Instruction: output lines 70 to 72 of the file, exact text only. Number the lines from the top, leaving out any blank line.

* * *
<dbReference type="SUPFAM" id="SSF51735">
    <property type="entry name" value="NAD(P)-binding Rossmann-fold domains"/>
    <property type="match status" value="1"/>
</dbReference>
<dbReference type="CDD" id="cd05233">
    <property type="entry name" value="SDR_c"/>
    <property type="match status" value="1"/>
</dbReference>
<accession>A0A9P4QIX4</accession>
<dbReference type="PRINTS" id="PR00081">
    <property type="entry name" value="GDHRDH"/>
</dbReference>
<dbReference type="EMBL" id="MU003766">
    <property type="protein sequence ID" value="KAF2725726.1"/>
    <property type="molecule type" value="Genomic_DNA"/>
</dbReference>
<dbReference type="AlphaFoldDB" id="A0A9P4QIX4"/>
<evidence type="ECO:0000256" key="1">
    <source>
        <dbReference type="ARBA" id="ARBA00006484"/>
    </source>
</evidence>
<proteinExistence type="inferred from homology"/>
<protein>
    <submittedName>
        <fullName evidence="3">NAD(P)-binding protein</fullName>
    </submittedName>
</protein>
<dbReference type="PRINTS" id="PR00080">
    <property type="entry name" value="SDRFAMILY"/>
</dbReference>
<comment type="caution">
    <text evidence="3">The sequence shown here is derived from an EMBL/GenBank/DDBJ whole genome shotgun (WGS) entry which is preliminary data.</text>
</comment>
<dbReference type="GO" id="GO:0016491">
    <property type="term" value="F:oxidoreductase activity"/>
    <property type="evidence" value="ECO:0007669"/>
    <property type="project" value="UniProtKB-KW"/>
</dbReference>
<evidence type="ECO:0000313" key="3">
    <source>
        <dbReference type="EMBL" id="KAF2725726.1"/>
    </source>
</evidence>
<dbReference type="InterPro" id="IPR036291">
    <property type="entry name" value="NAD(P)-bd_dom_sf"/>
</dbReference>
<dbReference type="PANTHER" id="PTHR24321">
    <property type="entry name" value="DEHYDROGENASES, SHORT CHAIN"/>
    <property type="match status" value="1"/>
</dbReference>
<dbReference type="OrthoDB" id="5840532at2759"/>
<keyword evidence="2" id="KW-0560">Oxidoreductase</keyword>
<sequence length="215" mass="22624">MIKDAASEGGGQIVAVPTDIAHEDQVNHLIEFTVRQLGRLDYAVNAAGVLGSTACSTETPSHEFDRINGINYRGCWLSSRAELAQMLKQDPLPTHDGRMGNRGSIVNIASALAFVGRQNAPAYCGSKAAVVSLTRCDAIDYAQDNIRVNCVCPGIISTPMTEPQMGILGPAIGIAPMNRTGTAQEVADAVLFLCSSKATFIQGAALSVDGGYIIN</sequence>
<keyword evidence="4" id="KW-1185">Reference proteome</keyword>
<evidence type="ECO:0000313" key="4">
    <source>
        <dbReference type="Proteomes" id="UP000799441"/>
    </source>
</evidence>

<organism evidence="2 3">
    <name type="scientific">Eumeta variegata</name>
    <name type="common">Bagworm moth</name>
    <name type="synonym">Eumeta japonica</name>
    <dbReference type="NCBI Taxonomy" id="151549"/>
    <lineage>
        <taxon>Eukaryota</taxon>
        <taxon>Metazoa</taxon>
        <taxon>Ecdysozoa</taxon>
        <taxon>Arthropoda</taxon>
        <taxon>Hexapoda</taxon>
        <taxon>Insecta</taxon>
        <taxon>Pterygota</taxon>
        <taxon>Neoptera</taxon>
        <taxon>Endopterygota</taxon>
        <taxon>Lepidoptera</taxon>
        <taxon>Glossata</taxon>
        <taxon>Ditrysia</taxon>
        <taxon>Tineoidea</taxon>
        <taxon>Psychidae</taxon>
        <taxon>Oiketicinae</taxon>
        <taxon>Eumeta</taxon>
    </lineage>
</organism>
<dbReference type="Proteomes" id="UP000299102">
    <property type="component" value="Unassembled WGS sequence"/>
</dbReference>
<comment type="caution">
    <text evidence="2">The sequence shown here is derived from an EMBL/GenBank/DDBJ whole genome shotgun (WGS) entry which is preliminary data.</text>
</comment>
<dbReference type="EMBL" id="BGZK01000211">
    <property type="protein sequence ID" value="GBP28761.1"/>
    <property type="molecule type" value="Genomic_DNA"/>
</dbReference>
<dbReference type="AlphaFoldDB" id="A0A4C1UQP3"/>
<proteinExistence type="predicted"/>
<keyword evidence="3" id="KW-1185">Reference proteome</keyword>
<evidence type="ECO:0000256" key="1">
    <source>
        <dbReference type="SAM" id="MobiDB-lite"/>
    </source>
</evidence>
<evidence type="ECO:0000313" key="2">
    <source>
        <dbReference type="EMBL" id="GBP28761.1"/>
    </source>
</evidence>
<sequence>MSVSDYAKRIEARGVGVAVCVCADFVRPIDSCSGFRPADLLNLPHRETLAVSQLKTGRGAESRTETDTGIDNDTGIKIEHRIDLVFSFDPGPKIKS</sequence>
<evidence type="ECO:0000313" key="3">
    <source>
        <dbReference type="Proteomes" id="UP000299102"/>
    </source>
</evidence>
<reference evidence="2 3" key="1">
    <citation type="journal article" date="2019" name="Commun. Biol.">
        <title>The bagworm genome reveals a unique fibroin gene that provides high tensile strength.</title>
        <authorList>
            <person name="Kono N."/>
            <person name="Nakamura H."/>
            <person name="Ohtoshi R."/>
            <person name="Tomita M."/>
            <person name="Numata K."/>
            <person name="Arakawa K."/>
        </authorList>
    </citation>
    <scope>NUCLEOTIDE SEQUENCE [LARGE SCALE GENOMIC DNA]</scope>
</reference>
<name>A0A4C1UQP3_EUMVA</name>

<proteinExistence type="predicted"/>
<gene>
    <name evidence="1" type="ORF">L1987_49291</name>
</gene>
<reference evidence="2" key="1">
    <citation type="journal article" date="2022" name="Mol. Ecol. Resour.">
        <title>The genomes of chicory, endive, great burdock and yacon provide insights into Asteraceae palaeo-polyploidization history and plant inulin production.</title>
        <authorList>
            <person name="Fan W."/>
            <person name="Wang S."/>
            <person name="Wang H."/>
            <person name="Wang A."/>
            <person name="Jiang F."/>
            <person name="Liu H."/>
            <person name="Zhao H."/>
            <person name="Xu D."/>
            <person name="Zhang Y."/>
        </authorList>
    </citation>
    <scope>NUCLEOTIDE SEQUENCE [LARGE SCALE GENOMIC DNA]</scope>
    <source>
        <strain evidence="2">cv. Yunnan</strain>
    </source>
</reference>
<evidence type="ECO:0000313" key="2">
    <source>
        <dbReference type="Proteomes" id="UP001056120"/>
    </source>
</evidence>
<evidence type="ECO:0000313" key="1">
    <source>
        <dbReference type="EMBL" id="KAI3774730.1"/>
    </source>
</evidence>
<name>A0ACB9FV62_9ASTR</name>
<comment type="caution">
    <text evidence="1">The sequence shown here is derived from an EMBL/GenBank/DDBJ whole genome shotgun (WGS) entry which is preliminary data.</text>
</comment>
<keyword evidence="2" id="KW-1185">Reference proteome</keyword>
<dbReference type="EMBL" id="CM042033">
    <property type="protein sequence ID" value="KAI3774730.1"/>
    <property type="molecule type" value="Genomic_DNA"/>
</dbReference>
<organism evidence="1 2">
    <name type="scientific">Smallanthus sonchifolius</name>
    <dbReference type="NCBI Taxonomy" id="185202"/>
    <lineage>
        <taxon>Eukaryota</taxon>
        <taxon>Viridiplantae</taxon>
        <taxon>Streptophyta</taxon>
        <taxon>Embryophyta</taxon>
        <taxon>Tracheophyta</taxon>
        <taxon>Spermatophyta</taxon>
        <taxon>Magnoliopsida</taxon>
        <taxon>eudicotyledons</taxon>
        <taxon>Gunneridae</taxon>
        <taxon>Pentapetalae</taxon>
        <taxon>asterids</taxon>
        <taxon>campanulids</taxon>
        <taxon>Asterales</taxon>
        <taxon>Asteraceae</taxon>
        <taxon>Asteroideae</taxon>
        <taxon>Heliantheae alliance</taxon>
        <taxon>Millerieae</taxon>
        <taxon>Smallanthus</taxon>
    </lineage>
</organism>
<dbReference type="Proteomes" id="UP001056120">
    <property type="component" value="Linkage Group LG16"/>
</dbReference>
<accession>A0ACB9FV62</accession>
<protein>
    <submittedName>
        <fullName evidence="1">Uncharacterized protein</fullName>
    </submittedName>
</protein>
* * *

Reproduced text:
        <taxon>Arthropoda</taxon>
        <taxon>Hexapoda</taxon>
        <taxon>Insecta</taxon>